Quarter of world’s pig population ‘to die of African swine fever’

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World Organisation for Animal Health warns spread of disease has inflamed worldwide crisis

About a quarter of the global pig population is expected to die as a result of the African swine fever (ASF) epidemic, according to the World Organisation for Animal Health (OIE).

Global pork prices are rising, spurred by growing demand from China, where as many as 100 million pigs have been lost since ASF broke out there last year. In recent months, China has been granting export approval to foreign meat plants and signing deals around the world at a dizzying rate. US pork sales to China have doubled, while European pork prices have now reached a six-year high.

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Measles wipes out immune system’s memory, study finds

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Scientists say threat posed by measles is ‘much greater than we previously imagined’

Measles causes long-term damage to the immune system, leaving children who have had it vulnerable to other infections long after the initial illness has passed, research has revealed.

Two studies of unvaccinated children in an Orthodox Protestant community in the Netherlands found that measles wipes out the immune system’s memory of previous illnesses, returning it to a more baby-like state, and also leaves the body less equipped to fight off new infections.

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Hong Kong’s monetary authority cuts interest rate for the third time, offering a lifeline to an economy heading into recession | South China Morning Post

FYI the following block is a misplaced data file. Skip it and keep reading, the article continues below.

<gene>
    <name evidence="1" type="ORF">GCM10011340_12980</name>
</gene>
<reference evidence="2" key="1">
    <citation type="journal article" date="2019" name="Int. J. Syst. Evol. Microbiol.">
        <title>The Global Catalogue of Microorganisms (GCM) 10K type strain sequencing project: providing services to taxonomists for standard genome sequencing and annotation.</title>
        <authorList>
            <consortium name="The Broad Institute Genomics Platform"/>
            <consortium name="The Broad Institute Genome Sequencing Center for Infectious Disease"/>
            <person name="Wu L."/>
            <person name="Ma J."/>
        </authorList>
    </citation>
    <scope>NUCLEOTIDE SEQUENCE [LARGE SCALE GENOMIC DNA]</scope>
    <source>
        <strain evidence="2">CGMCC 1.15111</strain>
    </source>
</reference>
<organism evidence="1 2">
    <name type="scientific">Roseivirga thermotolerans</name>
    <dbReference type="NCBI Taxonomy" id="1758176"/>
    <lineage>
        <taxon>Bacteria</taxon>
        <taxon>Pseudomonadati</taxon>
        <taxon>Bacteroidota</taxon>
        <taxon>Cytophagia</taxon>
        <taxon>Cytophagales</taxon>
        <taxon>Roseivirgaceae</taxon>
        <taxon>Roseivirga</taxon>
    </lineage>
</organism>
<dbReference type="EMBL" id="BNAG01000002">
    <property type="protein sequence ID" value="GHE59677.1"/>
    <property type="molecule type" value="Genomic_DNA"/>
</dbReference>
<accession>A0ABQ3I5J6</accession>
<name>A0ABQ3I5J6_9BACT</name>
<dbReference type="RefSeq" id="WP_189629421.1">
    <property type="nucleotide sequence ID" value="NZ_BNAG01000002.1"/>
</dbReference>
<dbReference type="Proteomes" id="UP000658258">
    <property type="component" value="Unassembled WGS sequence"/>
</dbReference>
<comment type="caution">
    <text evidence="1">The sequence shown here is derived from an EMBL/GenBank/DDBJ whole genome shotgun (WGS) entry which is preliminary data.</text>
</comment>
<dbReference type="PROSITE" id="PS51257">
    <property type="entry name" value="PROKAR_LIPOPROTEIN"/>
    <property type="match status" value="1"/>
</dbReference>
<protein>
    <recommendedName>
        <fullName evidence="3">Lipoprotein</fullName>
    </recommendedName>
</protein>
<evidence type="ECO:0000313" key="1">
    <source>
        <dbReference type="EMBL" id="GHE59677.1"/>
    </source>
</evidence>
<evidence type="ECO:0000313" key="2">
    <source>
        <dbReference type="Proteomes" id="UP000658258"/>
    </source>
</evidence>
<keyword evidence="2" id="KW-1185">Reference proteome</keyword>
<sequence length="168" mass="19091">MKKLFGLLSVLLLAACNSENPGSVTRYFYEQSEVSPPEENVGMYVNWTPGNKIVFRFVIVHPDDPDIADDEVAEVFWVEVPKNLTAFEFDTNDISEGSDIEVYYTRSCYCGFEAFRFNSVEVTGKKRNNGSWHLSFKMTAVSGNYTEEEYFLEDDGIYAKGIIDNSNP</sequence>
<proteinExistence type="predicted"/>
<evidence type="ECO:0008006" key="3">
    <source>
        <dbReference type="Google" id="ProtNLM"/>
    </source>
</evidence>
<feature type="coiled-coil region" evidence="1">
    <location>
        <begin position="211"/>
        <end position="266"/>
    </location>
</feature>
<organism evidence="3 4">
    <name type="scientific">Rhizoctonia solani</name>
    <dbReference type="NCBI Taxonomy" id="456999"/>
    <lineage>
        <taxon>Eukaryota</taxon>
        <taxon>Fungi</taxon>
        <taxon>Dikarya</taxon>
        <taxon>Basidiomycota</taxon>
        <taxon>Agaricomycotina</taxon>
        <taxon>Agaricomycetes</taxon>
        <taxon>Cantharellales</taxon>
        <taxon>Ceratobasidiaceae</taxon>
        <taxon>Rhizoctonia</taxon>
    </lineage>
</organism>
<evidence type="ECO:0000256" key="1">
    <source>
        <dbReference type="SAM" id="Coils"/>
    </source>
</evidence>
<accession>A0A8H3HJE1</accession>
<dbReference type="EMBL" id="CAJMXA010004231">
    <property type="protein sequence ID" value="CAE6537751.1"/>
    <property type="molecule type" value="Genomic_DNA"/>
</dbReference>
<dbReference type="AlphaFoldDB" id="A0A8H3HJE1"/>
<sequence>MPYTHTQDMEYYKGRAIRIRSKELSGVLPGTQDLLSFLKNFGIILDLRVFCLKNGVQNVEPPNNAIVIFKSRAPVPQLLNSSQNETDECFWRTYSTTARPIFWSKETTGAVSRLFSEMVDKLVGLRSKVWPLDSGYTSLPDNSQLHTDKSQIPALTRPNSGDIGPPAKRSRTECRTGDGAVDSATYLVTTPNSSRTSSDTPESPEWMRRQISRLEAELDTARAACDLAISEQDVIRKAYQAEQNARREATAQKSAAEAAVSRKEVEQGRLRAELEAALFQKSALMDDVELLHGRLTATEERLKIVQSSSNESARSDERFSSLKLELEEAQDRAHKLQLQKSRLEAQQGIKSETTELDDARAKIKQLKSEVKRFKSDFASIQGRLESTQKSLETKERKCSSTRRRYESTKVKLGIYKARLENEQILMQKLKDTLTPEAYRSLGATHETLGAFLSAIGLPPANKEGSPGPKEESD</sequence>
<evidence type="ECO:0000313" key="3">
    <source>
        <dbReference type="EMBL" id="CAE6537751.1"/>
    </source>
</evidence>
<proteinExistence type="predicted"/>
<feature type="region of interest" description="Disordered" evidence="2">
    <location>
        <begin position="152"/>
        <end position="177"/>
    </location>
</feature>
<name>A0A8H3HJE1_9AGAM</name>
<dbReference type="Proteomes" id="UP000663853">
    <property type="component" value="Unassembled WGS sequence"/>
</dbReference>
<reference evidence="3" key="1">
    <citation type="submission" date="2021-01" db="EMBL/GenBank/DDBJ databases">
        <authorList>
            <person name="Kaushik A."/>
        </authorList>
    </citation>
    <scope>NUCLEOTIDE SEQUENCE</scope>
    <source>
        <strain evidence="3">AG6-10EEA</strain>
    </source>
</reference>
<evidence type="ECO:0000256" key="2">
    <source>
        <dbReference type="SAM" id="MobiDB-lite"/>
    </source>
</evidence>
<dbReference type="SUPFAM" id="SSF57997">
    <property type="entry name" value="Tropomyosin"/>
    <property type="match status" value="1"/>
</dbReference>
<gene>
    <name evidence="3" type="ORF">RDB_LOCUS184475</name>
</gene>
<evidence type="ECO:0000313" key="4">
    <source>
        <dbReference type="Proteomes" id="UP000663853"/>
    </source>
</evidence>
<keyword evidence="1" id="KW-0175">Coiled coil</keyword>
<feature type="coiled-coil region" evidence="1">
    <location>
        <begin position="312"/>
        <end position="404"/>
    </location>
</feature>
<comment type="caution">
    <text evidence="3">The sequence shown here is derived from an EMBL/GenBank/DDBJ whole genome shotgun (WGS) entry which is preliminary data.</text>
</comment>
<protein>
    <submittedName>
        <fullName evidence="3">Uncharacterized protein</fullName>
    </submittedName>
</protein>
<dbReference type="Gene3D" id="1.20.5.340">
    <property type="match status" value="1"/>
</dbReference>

The HKMA has cut interest rates by a total of 75 basis points since August, reducing the cost of money for a city economy squeezed between the US-China trade war and five months of anti-government protests.

Source: Hong Kong’s monetary authority cuts interest rate for the third time, offering a lifeline to an economy heading into recession | South China Morning Post

Democracy is under attack in post-Wall Europe – but the spirit of 1989 is fighting back | Timothy Garton Ash

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Thirty years after the fall of the Berlin Wall and Europe’s velvet revolutions, a new generation is standing up to the populists

Imagine someone who had witnessed the liberation of western Europe in 1945 returning in 1975, only to find the dictators coming back. That’s ratherhow it feels revisiting central Europe 30 years after the velvet revolutions of 1989.

Earlier this year, I sat in a hotel bar in Budapest with an old anti-communist dissident friend, János Kis, who calmly described the regime of prime minister Viktor Orbán to me as an autocracy. Yet it was Kis who first introduced me to Orbán, back in 1988, presenting the then 25-year-old student as a bright light of a new generation of young liberal democrats. At a rally in Gdańsk in June, I heard European council president Donald Tusk call on his fellow Poles to learn from the example of the Solidarity movement of the 1980s in opposing the country’s nationalist populist Law and Justice party government. Yet Law and Justice triumphed again this month in a general election.

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